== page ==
We have a lot of business people and real estate agents that read this. The season title is Influencers and Innovators. What were the questions that you were asking yourself when you started eXp Realty? What are some of the great questions that our GAPers can ask themselves when they’re sitting there, trying to bridge that gap that could maybe unlock, “I’m not asking myself that?” What would you say would be the 2 or 3 best questions people can ask themselves to create change and innovation in their life and to become an influencer?
Fortunately, I had some great mentors. I mentioned my dad, my grandpa, even the sales manager that I had in Kirby. I learned lots of things along the way. I’ve always followed great mentors. I never had a coach, as I mentioned. I’m not coachable, but I like to connect with people who have done things at a higher level in some capacity.Make sure your vision is big enough that other people want to join you in executing that journey. Click To Tweet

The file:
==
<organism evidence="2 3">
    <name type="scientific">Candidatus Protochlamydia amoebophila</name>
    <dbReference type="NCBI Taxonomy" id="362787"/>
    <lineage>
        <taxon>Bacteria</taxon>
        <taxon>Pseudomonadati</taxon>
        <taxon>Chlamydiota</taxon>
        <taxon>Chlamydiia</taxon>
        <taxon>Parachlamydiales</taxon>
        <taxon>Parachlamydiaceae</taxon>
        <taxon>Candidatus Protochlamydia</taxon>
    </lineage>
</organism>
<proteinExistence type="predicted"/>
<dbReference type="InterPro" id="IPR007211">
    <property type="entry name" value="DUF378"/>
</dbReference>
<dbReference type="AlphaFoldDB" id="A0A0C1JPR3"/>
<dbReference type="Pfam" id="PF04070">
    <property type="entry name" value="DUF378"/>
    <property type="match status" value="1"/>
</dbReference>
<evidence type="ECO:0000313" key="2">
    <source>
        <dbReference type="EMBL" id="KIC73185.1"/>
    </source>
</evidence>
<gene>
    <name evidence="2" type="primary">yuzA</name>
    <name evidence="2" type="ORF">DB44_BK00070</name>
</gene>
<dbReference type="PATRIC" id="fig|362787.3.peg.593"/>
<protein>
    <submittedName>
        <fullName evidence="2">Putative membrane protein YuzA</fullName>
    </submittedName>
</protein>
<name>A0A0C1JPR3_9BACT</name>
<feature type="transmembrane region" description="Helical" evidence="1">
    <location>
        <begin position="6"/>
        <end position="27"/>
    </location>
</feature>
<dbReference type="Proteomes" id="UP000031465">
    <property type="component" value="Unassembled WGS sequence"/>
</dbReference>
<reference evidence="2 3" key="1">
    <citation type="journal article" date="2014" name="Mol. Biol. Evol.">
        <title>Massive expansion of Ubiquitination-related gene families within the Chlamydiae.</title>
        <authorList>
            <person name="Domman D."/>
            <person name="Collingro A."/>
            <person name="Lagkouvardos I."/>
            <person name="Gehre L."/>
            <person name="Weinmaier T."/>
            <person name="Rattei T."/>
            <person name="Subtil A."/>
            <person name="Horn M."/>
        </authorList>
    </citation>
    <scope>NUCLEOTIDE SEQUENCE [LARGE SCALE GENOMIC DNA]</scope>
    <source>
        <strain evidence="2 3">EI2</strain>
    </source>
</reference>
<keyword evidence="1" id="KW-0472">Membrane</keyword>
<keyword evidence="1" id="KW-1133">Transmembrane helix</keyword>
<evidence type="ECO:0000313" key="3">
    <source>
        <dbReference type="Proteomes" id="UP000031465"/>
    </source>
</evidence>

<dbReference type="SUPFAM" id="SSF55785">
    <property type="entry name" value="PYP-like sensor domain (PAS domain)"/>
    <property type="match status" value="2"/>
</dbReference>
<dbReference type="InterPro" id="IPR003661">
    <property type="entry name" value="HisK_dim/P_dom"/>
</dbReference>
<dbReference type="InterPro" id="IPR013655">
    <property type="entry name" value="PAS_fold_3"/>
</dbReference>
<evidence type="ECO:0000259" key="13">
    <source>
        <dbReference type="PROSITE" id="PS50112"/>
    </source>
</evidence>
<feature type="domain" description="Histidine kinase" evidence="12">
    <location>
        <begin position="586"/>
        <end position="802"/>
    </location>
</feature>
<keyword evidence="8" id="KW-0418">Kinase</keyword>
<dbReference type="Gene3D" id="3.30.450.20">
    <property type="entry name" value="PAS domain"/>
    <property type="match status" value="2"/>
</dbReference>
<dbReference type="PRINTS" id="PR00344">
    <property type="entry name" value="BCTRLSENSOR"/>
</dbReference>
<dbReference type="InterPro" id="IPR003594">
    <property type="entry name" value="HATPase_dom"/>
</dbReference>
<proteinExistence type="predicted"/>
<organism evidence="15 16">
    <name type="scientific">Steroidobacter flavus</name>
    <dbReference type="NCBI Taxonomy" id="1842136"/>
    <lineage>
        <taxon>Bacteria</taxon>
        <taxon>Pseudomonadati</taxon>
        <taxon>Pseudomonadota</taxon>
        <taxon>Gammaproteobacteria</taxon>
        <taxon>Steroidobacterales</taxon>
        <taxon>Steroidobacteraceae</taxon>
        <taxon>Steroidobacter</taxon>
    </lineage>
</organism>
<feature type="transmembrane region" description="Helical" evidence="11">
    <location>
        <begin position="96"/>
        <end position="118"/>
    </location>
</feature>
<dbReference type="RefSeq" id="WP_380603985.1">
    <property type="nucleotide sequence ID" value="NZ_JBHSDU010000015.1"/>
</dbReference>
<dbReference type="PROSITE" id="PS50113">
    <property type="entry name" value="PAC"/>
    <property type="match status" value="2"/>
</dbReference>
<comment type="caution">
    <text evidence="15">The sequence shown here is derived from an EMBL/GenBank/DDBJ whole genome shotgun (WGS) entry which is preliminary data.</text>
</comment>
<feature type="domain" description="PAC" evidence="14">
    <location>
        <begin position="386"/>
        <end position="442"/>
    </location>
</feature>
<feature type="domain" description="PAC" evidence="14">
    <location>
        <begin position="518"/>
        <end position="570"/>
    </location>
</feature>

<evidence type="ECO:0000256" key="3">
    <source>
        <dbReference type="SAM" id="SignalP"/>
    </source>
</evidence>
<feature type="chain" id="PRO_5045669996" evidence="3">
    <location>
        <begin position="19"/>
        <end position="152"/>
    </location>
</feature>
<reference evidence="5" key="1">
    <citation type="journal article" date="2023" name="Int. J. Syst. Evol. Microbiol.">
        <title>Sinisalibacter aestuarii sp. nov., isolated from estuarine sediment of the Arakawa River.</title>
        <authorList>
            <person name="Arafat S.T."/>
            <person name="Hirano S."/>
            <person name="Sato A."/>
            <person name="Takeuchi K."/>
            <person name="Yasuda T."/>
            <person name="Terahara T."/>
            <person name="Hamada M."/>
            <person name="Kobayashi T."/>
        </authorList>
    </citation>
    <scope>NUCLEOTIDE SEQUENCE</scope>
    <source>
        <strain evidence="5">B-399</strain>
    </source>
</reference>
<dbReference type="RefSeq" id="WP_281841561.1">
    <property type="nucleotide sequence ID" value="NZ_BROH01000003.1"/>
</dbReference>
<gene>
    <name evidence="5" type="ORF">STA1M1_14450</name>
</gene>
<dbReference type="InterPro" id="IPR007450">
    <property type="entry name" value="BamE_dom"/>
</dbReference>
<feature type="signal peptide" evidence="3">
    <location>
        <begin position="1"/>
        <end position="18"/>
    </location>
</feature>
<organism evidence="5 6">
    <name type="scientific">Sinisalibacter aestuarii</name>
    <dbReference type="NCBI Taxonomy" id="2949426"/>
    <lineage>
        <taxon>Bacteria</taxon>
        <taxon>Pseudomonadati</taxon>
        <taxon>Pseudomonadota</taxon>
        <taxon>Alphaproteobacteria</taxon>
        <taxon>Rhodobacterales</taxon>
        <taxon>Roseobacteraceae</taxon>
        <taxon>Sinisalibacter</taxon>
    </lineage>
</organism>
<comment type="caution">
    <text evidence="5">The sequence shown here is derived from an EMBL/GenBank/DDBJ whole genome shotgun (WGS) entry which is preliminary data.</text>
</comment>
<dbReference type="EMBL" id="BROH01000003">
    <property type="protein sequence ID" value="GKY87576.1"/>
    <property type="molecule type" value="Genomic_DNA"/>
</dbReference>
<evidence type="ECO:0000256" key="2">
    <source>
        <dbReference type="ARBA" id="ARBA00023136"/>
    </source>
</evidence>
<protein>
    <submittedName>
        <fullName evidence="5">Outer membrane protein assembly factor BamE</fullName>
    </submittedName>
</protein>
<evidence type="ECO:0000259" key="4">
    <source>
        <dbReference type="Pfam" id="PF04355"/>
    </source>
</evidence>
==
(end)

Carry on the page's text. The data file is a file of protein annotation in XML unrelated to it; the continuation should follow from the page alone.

In 2009, when we started eXp, we started at the bottom of the housing market crash. In 2008, 2009, real estate wasn’t changing hands very much. I had 3 going on 4 physical offices in 2008. We scaled everything back to one office in Bellingham, Washington. I’d also come out of technology. I’d worked for AOL at one point. I built an online service called Interactive Cafe. I started an eCommerce logistic company called eShippers.com. I had this technology sales background, and then I built my real estate career.
When 2008 hit and we scaled everything back, we recognized that in our pockets, we had something. Even 2 or 3 years prior, iPhone had come out. We just got social media and cable internet in pretty much every home in America. This was an interesting time to think about the future of real estate. For us, we’re like, “One, I can’t afford offices. Two, if I’m going to be in real estate, I need to figure out a way to build a profitable real estate brokerage in a bad market.”
I’d read enough books. I’ve been a business guy enough over the years to figure out that most businesses that succeed start at the bottom of a market. Anybody can start when the market is going well and things are going well, anybody can make money, but if you can build a defensible business model when everything is not going well, then you’ve got something that potentially can scale. That was one thing.